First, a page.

Posted by: Kathy Temean | April 14, 2022

Book Giveaway: THERE WAS A HOLE By Adam Lehrhaupt

Adam Lehrhaupt has a new picture book, THERE WAS A HOLE, illustrated by Carrie O’Neill and published by Sleeping Bear Press. They have agreed to send a copy to the one lucky winner in the US.

All you have to do to get in the running is leave a comment. Reblog, tweet, or talk about it on Facebook with a link and you will get additional chances to win. Just let me know other things you do to share the good news, so I can put the right amount of tickets in my basket for you. Sharing on Facebook, Twitter or reblogging really helps spread the word for a new book. So, thanks for helping Adam and Carrie.

If you have signed up to follow my blog and it is delivered to you everyday, please let me know when you leave a comment and I will give you an extra ticket. If you want to make sure you don’t miss seeing that you won, please click “Notify Me of Follow-Up Comments By Email” box. I will leave a comment in reply if you win the book. Thanks!


Lily has a hole. It eats her joy, makes her angry, and–no matter what Daddy does to try to help–it just keeps growing. So Lily retreats. But a friend lets her in on a secret (he has a hole too!) and shows her the best way to repair holes: spend time on friends, family, the things you love, yourself, and kindness. Those patches don’t make the hole go away, but they help. A lyrical and age-appropriate story for learning to cope with grief and loss.


When you publish a book, everyone wants to know ‘what’s it about?’ Usually this is an easy question to answer. But for some books, it’s not. Maybe the story covers multiple topics, or happens to be meta (Like lots of my books), or perhaps you’re covering a difficult subject. It’s that last one we’re going to talk about here.

At it’s heart, There Was a Hole is a book about loss. Everyone experiences loss in their lives. Even children’s book authors. Several years ago, I went through my own experience with loss. Actually, it was a series of losses in a row. And like any other person, these losses brought me to a difficult place. I began to exhibit self destructive behaviors. I began to spiral out of control. Finally, someone took me aside and told me I needed to find a better way to deal with my feelings.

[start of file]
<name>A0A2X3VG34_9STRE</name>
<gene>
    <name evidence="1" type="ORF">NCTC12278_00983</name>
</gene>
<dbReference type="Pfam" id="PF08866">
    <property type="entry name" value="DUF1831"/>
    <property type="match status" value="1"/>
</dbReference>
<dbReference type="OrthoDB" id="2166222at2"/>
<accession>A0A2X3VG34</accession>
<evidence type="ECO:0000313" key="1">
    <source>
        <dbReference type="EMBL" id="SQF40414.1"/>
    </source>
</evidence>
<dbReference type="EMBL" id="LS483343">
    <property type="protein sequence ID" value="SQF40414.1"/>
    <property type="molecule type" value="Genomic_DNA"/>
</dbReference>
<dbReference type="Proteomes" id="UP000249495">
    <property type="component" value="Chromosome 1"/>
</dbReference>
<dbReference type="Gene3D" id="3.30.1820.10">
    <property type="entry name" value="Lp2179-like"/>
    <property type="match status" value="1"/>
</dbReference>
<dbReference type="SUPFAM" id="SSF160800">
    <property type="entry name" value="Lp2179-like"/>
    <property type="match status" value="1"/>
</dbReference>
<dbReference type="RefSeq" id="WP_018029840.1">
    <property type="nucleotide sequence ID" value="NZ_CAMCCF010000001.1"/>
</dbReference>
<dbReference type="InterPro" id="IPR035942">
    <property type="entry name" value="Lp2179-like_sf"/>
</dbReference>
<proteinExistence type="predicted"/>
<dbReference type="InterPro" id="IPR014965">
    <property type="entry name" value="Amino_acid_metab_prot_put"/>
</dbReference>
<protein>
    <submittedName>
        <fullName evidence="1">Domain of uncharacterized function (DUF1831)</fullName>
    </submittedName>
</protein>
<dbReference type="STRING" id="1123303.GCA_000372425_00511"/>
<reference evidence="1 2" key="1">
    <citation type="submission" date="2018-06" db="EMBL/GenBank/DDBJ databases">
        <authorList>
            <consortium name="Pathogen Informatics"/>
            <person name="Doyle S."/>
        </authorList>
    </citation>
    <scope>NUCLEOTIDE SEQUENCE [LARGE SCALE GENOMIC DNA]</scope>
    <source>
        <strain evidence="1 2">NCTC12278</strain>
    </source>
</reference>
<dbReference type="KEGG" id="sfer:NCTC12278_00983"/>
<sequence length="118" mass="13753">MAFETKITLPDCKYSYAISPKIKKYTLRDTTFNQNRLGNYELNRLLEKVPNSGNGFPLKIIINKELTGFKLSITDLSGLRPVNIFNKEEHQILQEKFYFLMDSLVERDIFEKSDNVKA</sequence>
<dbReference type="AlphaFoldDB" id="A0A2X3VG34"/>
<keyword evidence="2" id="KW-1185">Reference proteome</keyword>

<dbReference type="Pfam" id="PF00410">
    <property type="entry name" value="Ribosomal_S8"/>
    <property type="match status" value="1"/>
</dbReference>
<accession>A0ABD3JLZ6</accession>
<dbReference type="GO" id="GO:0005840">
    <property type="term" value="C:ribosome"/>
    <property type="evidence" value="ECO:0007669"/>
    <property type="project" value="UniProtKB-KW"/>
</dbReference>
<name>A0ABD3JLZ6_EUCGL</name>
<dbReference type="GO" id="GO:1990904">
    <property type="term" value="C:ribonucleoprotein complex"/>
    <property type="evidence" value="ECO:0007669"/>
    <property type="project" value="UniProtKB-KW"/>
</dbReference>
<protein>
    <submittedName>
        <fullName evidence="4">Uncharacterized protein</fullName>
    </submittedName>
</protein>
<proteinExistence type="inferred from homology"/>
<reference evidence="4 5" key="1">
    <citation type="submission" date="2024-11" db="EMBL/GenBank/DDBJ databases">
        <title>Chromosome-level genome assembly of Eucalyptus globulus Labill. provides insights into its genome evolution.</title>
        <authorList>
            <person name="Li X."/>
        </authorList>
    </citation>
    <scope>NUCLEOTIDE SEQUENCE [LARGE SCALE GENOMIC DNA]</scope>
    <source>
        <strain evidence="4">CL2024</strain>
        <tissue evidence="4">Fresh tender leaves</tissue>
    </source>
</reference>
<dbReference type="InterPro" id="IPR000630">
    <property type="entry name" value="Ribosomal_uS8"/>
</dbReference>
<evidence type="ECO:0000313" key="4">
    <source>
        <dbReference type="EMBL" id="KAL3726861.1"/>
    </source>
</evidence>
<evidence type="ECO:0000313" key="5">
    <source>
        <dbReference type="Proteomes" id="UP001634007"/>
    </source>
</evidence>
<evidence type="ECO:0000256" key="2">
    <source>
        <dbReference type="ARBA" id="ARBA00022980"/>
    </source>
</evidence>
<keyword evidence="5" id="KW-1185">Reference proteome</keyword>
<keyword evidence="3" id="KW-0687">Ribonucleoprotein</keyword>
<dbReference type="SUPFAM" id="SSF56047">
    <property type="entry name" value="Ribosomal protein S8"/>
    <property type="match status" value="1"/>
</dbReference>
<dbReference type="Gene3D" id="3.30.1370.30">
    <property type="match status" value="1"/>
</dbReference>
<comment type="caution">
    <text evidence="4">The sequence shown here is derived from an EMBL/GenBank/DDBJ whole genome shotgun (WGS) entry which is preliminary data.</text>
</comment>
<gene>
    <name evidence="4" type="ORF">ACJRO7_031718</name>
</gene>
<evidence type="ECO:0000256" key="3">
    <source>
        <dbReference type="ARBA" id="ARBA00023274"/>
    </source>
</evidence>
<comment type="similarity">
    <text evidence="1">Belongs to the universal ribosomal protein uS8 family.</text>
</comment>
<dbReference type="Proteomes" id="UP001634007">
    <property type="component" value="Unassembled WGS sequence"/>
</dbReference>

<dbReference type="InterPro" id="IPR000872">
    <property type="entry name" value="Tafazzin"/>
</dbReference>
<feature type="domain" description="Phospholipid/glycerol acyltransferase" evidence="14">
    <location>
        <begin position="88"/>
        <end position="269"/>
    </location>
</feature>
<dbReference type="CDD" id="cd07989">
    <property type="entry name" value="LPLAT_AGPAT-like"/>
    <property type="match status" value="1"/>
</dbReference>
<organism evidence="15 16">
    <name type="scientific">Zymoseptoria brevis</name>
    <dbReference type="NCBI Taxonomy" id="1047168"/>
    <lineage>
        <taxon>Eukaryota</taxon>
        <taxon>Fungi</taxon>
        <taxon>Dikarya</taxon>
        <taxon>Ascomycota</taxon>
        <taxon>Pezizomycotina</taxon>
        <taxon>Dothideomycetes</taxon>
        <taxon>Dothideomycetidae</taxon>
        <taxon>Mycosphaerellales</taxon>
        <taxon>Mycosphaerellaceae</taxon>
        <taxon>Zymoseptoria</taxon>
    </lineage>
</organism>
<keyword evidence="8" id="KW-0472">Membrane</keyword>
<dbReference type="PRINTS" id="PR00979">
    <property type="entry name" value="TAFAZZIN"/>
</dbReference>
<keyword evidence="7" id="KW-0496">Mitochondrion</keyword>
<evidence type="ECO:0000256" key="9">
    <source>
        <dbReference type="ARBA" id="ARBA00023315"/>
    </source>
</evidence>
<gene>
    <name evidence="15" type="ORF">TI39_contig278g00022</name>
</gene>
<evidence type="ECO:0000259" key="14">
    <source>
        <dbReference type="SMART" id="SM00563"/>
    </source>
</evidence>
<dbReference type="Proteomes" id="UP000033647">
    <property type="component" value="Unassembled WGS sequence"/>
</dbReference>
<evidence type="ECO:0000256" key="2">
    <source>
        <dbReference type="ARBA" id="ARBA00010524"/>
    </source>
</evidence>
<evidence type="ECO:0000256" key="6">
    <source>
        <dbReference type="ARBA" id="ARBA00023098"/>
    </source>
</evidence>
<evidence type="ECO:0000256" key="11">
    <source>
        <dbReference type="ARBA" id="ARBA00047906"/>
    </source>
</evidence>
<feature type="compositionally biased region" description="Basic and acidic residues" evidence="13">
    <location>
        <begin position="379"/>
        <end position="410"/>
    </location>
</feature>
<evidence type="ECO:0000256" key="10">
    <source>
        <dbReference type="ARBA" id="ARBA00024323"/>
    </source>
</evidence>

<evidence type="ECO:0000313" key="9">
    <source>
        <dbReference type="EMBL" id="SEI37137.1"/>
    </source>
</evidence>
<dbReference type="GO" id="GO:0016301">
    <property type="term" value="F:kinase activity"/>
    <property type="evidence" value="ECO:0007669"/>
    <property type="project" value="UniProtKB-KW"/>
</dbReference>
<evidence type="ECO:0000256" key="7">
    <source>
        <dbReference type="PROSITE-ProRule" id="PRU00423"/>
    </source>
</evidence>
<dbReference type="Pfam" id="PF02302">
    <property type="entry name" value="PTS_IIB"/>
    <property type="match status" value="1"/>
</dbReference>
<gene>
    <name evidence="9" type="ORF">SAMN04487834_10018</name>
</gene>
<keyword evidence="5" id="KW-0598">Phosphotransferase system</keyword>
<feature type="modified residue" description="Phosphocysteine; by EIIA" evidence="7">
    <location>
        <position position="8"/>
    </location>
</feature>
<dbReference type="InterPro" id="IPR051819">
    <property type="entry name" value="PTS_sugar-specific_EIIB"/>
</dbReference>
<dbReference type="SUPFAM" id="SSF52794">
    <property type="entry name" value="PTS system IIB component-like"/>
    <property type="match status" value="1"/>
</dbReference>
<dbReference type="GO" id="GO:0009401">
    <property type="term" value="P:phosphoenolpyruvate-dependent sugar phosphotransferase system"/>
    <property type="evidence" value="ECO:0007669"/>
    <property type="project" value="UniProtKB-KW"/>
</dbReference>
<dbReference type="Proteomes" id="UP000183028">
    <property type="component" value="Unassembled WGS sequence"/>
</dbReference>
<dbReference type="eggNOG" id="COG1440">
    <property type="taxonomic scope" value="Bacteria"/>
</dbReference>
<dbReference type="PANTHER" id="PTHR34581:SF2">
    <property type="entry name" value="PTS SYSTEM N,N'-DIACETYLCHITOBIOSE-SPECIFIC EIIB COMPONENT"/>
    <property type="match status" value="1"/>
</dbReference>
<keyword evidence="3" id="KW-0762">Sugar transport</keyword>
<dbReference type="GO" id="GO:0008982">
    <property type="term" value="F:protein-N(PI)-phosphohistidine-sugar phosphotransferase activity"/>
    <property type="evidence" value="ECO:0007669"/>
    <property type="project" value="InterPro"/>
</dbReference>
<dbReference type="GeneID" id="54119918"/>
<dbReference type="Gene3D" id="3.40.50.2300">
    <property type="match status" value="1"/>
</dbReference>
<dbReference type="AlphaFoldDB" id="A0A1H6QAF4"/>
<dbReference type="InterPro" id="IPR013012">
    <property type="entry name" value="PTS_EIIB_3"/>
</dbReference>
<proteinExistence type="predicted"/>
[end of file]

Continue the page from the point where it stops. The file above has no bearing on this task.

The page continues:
So I began a search for a book that dealt with the emotions I was experiencing. Specifically in the kidlit realm, since that’s what I write. Unfortunately, sometimes you just can’t find a book that lines up. When that happens a good author takes matters in their own hands. Which I did. I wondered if I could write a story that acknowledged the feelings I had. That showed they were valid, normal feelings? And most importantly, that there were things I could do to help myself feel better.

It all started with the idea that I had a hole. A giant space inside myself that couldn’t be filled. That was how I felt. Something was missing and no matter what I did, I couldn’t make it better. Friends tried, family tried. Nothing helped.

Eventually I reached my lowest point.

I was sad.



Except there was something I didn’t know.

I wasn’t the only one with these feelings.

People around me had them too. Maybe not for the same reason. Or to the same extent, but they did. They all had their own, unique hole. A hole that they couldn’t fill either.

So I began to wonder what we could do to help. Not fix the hole, or make it go away, but the help each other understand why it was there…and how to accept it. How to move on.

That’s when the idea for THERE WAS A HOLE really took flight. Well, that and when I finally saw Carrie’s amazing illustrations. It was like everything in my head was laid pout on the page. She did an amazing job of bringing my words to life, and finding the heart of this story.


Anyway, I digress. I DID find a way to help myself. If you want to know what I did, you’ll need to read the book. It’s available anywhere books are sold on 4/15, but I recommend going to your local indie bookstore. There’s great people there who might help you find other books to read as well.

Thanks. A—